Whoever named the "temperate zone" must have had a sense of humor. I'm writing this during a week of humid, 90-degree days, and just a few months ago it was 13 below, a stiff north wind providing the icing on that frozen cake. Since then, we've had rain, snow, sleet, warm spells, cold snaps and thunderstorms.
Gwynns Falls in Baltimore has a drug problem. Researchers found amphetamines, opioids and morphine in the water, and that kind of pollution is having an impact on the aquatic food chain. WBAL-TV reports.
You shouldn't put illegal drugs in your body, and you shouldn't let neighborhood bodies of water ingest them, either. A new study suggests that aquatic life in Baltimore is being exposed to drugs, and it's having an impact.
We are working in collaboration with a consortium of governmental and non-profit agencies in southeastern Québec to try to understand the effects of water level management on littoral food webs in this region.
We are working with the Adirondack chapter of The Nature Conservancy to build a population model of an Adirondack strain, heritage lake trout population and test alternative management strategies for maximizing the fishery's conservation and value.
Fisheries are classic examples of tightly coupled natural-human systems, and have high cultural and economic value in North America and around the world. They are thus useful model systems for testing and developing social-ecological theory, and important venues for real-world application of such theory.
Organic matter produced by terrestrial plants enters lakes via streams, groundwater, and surface deposition. These inputs strongly structure lake ecosystems, altering heat and light budgets, fueling carbon cycles, and becoming incorporated into the tissues of aquatic organisms like invertebrates and fishes.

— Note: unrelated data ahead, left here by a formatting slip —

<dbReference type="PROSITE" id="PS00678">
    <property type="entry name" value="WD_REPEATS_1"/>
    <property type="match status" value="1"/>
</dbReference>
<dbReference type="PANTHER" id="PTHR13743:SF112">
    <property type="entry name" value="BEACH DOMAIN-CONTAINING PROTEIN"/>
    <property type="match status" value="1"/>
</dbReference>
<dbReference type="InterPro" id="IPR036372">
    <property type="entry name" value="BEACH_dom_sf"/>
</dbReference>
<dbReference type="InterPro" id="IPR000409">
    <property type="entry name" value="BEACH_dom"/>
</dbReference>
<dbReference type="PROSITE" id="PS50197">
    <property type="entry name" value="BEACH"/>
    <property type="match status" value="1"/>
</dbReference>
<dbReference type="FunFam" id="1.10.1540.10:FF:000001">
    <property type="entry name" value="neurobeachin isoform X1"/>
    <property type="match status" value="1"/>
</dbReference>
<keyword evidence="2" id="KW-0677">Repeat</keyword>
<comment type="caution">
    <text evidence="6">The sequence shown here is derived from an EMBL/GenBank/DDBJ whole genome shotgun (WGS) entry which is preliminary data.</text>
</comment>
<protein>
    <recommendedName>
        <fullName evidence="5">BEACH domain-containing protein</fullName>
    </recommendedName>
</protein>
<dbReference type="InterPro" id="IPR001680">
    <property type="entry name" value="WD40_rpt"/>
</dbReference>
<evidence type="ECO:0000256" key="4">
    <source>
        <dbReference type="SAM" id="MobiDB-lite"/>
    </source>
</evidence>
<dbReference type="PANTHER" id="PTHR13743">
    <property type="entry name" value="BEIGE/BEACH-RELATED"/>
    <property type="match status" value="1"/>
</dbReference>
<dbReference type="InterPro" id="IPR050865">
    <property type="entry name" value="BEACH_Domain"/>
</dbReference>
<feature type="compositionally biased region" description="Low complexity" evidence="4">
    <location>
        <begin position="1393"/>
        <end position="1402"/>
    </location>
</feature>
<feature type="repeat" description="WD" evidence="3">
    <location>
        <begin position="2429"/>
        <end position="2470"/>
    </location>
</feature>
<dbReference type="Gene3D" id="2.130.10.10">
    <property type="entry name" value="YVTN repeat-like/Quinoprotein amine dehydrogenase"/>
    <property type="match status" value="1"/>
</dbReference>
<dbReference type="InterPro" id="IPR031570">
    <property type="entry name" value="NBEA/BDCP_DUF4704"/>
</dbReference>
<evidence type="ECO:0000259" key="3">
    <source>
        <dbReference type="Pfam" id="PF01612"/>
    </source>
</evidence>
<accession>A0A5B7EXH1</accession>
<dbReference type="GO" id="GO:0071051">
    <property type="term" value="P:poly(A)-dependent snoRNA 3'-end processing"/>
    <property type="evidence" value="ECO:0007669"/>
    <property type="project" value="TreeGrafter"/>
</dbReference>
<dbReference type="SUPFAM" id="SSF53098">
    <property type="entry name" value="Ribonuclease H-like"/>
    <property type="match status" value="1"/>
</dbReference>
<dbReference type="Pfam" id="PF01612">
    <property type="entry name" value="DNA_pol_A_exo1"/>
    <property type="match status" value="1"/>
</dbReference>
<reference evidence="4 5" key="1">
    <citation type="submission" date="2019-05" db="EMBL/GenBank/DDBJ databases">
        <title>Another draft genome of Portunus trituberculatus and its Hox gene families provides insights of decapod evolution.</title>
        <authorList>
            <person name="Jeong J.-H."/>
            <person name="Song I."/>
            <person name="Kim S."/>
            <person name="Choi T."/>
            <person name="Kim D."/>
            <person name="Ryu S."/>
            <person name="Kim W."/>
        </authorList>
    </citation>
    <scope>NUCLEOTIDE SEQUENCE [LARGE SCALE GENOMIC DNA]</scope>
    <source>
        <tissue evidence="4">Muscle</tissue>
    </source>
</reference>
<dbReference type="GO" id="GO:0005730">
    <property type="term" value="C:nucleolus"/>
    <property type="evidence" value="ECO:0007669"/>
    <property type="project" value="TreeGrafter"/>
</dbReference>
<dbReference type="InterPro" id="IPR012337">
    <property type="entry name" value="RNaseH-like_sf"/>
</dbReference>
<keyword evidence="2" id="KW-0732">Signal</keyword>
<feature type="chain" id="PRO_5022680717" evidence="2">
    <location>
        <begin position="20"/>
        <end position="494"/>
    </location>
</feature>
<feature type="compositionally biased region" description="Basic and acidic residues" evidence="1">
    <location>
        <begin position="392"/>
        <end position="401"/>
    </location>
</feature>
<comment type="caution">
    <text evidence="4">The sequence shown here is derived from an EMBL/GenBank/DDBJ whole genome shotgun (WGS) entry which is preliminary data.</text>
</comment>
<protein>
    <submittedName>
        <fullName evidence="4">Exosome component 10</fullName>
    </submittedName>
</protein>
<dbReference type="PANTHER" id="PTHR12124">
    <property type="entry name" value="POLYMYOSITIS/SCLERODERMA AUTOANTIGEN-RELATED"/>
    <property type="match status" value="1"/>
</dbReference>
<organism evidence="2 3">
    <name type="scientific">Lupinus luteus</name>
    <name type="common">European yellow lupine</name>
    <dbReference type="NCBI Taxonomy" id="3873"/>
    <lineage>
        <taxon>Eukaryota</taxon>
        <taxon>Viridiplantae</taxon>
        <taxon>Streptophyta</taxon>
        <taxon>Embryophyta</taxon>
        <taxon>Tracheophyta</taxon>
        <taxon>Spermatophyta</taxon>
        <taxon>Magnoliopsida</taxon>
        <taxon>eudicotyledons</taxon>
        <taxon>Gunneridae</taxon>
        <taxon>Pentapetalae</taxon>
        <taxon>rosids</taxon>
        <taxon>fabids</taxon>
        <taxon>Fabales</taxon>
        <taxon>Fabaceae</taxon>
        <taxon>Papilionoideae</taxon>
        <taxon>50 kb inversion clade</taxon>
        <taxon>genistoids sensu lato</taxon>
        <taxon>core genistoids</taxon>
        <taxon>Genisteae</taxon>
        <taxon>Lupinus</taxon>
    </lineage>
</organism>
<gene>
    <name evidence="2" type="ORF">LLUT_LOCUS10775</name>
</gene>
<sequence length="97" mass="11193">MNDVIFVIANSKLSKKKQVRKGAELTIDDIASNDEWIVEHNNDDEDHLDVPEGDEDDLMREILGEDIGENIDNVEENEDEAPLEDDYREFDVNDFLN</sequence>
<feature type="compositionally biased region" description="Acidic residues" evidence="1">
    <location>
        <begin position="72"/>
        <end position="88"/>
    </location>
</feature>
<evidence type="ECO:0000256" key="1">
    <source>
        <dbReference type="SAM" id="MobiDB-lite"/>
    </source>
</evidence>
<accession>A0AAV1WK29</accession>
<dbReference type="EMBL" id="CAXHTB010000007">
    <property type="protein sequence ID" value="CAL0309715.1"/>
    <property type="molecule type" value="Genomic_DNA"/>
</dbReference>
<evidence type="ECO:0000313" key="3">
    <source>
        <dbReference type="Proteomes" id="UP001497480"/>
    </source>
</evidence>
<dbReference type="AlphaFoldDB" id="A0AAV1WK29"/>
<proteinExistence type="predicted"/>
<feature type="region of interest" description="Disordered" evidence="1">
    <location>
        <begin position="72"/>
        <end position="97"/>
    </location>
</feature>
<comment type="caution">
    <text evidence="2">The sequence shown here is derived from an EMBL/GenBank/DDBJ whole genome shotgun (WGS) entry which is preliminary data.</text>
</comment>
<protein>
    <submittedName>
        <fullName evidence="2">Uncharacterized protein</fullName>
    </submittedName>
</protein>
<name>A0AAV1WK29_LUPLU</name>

Increasing salt in our streams has been a concern at the Cary Institute for many years. Even in the relatively undeveloped watershed of the East Branch of Wappinger Creek, the salt levels have increased since 1985 when sampling began.
Dr. Weathers is co-Chair of the Global Lake Ecological Observatory Network (GLEON), a grassroots research network that conducts innovative science by sharing and interpreting high resolution sensor data to understand, predict and communicate the role and response of lakes in a changing global environment.
Carbon released from terrestrial ecosystems is an important source of organic matter in most streams, lakes and rivers. In the Hudson River there has been a doubling in concentration of dissolved organic carbon over the past 15 years.
Submersed aquatic vegetation (SAV) is an important habitat in the Hudson River. We have investigated a wide range of functions in SAV beds including maintenance of high dissolved oxygen, effects on suspended sediment, and habitat value.
Beds of water celery (Vallisneria americana) and other plants are widespread in the Hudson River, and play several important ecological functions. These beds contain a diverse invertebrate community, which may serve as a major source of food to the river's fish.
We have carried out a diversity of small and mesocosm-scale experiments, in conjunction with regionally distributed field sampling, to assess when the composition of stream benthic bacterial communities corresponds with differences in stream metabolic activities.
For three decades, our scientists have been researching the Hudson River ecosystem– from the way shoreline development impacts water quality to how invasive species influence resident plants and animals. As a result, the Hudson is the most scientifically scrutinized river in the world.